So rather than look at the lead generation game as a matter of trying to close everything that comes through, which is the scarcity model, flip your mindset. Think of this as you wanting to focus on your best clients, which means saying no to as many bad or maybe deals as you can.
It’s not that you want to turn every potential maybe into a yes. Rather, make every yes much bigger and be okay with not needing to explore every single lead.
And that is how you protect the value of your time. Spend it with those who already respect it and pay you well. Those who treat you poorly are usually the ones who pay the least and expect the most. You know it’s true, so don’t let fear of missing out (FOMO) cause you to make the mistakes I’ve made.
You want to DISQUALIFY as many people as possible, as counter-intuitive as that sounds– by clearly publishing what you do and what you don’t do. And if your marketing materials represent that you’re the cheapest game in town, do you wonder why you probably not only get horrible leads, but not many either?
“Once you realize people are willing to pay for your time, you’ll wonder why you ever gave away free consulting. Some people won’t be able to afford your rates, but that’s fine. Focus on the people that can. Those are the people that ultimately, will be better to work with in the long run, and the people you’ll be able to get the best results with.”
Remember that it’s an honor to talk to the doctor– pretend you’re wearing a white lab coat. You’re a professional, just like the high-end doctors that have spent years in their craft.
You’re not a used car salesman trying to make a quota at the end of the month– start acting professional!
Scenario: your team is assigned an article for a client due in one week. You’re good at writing, so you knock out the writing requirements. You then send it to your editor, who knocks out the editing. Now it just needs to be beautified, so it’s off to the graphic designer.
Then it sits with them. Despite your efforts to contact them, the due date rolls around and the client fires you… all because of one person.
In a business setting, communication ties in with iteration. That’s why they’re part of the same concept. You can’t coordinate without communication. As elementary as this seems, it’s still a big reason projects drop and clients end up becoming dissatisfied.
With that in mind, here’s a simple set of strategies that may help you break down the communication barrier:
- Better to get stuff out that is decent than delay and not ever post.
- Put together a simple framework on how to communicate– whether it’s replying to an email, attending a meeting, writing an article, or whatever.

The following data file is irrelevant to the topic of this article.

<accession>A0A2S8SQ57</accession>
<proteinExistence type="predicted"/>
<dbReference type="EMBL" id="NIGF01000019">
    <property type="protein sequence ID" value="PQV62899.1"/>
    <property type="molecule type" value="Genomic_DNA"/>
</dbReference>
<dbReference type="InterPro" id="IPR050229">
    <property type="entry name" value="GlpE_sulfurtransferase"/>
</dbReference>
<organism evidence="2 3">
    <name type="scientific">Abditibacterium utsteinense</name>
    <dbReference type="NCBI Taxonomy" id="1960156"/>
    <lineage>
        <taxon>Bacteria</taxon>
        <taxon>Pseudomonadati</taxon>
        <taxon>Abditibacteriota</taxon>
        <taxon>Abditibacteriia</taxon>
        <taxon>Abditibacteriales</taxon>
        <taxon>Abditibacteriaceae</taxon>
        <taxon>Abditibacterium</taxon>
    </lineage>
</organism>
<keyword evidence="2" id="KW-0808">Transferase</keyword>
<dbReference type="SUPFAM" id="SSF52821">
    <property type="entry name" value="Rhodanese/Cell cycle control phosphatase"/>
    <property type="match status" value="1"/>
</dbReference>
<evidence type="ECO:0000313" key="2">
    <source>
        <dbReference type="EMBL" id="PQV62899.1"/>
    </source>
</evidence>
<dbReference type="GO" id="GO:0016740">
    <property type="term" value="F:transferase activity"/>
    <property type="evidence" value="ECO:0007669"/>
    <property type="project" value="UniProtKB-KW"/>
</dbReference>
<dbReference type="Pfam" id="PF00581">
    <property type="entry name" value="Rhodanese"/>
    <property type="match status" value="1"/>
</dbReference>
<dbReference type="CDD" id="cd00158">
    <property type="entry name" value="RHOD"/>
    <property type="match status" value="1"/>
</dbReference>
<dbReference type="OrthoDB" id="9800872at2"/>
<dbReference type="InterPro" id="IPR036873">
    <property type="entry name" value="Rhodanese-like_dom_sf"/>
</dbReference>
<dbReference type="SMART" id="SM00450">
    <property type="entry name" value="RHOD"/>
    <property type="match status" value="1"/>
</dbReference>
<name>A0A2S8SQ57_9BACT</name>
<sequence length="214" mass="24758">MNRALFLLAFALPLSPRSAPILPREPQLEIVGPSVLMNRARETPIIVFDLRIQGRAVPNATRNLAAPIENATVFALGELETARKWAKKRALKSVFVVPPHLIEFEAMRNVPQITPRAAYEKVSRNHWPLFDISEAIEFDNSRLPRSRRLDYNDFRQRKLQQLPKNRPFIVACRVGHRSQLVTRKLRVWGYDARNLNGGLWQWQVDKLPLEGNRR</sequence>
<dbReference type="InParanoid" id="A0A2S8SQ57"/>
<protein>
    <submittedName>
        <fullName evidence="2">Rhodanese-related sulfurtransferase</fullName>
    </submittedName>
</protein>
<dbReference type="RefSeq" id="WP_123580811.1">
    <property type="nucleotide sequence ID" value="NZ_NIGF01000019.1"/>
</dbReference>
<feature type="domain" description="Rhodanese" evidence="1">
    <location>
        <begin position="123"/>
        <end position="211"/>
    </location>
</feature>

- No fear = no procrastination.
- Learn how to manage your email/schedule.
- Consider the importance of iteration and how basic communication (even saying “I don’t know”) is the easiest way to avoid failure from lack of response.
- Always tell others what you are doing when asked. Post your work, and pass it off if you can’t finish it.
- Don’t get caught up in the details of planning so much that you fail to execute.
- Do, Delegate, Delete (DDD). Either do it or pass it off, and then delete it. Don’t save it for later when you see it. This breeds procrastination, and as more things shovel in on you, it will slide further back and languish.
As elementary as these tips may seem, it’s failure to implement such practices that results in failure to succeed. In fact, because they’re so elementary, people tend to think they don’t need to put them into practice because they’re already “second-nature” to them.
That’s not the case.
“In sports, they always preach the importance of mastering the fundamentals. Any team working
together on a project should operate by this same principle. Being a good communicator might seem simple, but I’m constantly surprised how often problems boil back down to someone’s inability to communicate effectively.”
The more people and more steps you have in a process, the greater the risk of failure. When the “weakest link” doesn’t do their part, they ruin it for the team.
Having you and your team consciously practice good communication will gradually transform your setbacks into desired results.
There are two commonly held misconceptions people have.
- Young people are on social media all the time. They’re naturally good at this stuff, and will get awesome results for my business.
- The reason my social media is failing is because I trusted a young person to manage it. They’re young and don’t understand what they’re doing.
Often, the first leads into the latter belief. Hiring managers look to their young candidates and see the future of their social media success, but are then quick to point the finger when the results aren’t there. [Read more…]
Rather than using blunt force to completely cut off audiences that aren’t performing as well, consider that at the right price, nearly any audience can be profitable.
That means bidding and budgeting can make “okay” audiences perform as well as any other audience, such that we allocate marginal dollars to where we get the most marginal return– a core microeconomics principle.
So lower budgets on lower performing audiences to see CPL go down. Then manual bid, if still necessary to force down the CPL. This is a more elegant approach than basically excluding an entire audience.